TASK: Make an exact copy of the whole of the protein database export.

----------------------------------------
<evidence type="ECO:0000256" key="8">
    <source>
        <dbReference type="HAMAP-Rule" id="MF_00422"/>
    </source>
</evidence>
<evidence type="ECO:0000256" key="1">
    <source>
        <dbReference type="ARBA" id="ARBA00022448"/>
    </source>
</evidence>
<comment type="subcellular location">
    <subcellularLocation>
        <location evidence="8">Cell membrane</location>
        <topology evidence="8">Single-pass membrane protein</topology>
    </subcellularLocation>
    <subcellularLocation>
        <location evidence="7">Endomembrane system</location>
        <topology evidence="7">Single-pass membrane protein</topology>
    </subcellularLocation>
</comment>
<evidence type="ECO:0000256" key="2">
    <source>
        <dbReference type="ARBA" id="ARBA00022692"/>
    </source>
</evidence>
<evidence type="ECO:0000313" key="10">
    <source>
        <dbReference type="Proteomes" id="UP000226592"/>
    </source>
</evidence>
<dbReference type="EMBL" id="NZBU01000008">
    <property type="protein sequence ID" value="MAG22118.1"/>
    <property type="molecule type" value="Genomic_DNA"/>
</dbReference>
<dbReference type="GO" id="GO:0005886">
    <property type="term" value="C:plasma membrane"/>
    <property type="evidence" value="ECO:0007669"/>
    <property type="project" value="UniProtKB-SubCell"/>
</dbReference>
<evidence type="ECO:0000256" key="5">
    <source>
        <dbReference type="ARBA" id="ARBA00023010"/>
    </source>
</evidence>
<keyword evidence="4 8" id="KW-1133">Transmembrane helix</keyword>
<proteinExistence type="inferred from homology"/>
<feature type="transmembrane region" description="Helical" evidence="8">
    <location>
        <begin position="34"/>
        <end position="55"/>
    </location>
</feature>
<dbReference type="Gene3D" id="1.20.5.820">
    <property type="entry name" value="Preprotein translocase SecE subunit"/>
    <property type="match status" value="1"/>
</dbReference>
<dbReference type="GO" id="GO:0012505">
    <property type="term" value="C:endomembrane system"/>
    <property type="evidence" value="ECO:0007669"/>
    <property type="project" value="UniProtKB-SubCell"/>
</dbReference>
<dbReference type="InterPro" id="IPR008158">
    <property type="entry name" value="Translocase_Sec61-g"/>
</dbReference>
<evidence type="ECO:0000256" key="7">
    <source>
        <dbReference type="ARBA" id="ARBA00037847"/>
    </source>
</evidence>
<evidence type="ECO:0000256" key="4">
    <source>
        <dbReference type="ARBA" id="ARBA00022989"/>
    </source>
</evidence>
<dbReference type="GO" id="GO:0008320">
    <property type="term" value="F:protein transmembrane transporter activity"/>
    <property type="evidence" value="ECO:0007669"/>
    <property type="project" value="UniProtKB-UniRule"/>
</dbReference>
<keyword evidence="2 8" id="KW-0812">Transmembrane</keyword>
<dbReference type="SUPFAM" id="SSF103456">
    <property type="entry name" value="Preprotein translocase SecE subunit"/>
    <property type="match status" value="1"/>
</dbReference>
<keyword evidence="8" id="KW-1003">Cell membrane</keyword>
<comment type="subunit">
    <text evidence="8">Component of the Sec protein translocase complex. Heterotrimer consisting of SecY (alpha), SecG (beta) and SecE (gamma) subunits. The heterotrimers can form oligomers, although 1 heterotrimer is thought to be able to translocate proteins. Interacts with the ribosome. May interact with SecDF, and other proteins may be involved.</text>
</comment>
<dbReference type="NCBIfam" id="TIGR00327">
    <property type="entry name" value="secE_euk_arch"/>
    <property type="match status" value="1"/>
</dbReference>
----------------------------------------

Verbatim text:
<evidence type="ECO:0000256" key="8">
    <source>
        <dbReference type="HAMAP-Rule" id="MF_00422"/>
    </source>
</evidence>
<evidence type="ECO:0000256" key="1">
    <source>
        <dbReference type="ARBA" id="ARBA00022448"/>
    </source>
</evidence>
<comment type="subcellular location">
    <subcellularLocation>
        <location evidence="8">Cell membrane</location>
        <topology evidence="8">Single-pass membrane protein</topology>
    </subcellularLocation>
    <subcellularLocation>
        <location evidence="7">Endomembrane system</location>
        <topology evidence="7">Single-pass membrane protein</topology>
    </subcellularLocation>
</comment>
<evidence type="ECO:0000256" key="2">
    <source>
        <dbReference type="ARBA" id="ARBA00022692"/>
    </source>
</evidence>
<evidence type="ECO:0000313" key="10">
    <source>
        <dbReference type="Proteomes" id="UP000226592"/>
    </source>
</evidence>
<dbReference type="EMBL" id="NZBU01000008">
    <property type="protein sequence ID" value="MAG22118.1"/>
    <property type="molecule type" value="Genomic_DNA"/>
</dbReference>
<dbReference type="GO" id="GO:0005886">
    <property type="term" value="C:plasma membrane"/>
    <property type="evidence" value="ECO:0007669"/>
    <property type="project" value="UniProtKB-SubCell"/>
</dbReference>
<evidence type="ECO:0000256" key="5">
    <source>
        <dbReference type="ARBA" id="ARBA00023010"/>
    </source>
</evidence>
<keyword evidence="4 8" id="KW-1133">Transmembrane helix</keyword>
<proteinExistence type="inferred from homology"/>
<feature type="transmembrane region" description="Helical" evidence="8">
    <location>
        <begin position="34"/>
        <end position="55"/>
    </location>
</feature>
<dbReference type="Gene3D" id="1.20.5.820">
    <property type="entry name" value="Preprotein translocase SecE subunit"/>
    <property type="match status" value="1"/>
</dbReference>
<dbReference type="GO" id="GO:0012505">
    <property type="term" value="C:endomembrane system"/>
    <property type="evidence" value="ECO:0007669"/>
    <property type="project" value="UniProtKB-SubCell"/>
</dbReference>
<dbReference type="InterPro" id="IPR008158">
    <property type="entry name" value="Translocase_Sec61-g"/>
</dbReference>
<evidence type="ECO:0000256" key="7">
    <source>
        <dbReference type="ARBA" id="ARBA00037847"/>
    </source>
</evidence>
<evidence type="ECO:0000256" key="4">
    <source>
        <dbReference type="ARBA" id="ARBA00022989"/>
    </source>
</evidence>
<dbReference type="GO" id="GO:0008320">
    <property type="term" value="F:protein transmembrane transporter activity"/>
    <property type="evidence" value="ECO:0007669"/>
    <property type="project" value="UniProtKB-UniRule"/>
</dbReference>
<keyword evidence="2 8" id="KW-0812">Transmembrane</keyword>
<dbReference type="SUPFAM" id="SSF103456">
    <property type="entry name" value="Preprotein translocase SecE subunit"/>
    <property type="match status" value="1"/>
</dbReference>
<keyword evidence="8" id="KW-1003">Cell membrane</keyword>
<comment type="subunit">
    <text evidence="8">Component of the Sec protein translocase complex. Heterotrimer consisting of SecY (alpha), SecG (beta) and SecE (gamma) subunits. The heterotrimers can form oligomers, although 1 heterotrimer is thought to be able to translocate proteins. Interacts with the ribosome. May interact with SecDF, and other proteins may be involved.</text>
</comment>
<dbReference type="NCBIfam" id="TIGR00327">
    <property type="entry name" value="secE_euk_arch"/>
    <property type="match status" value="1"/>
</dbReference>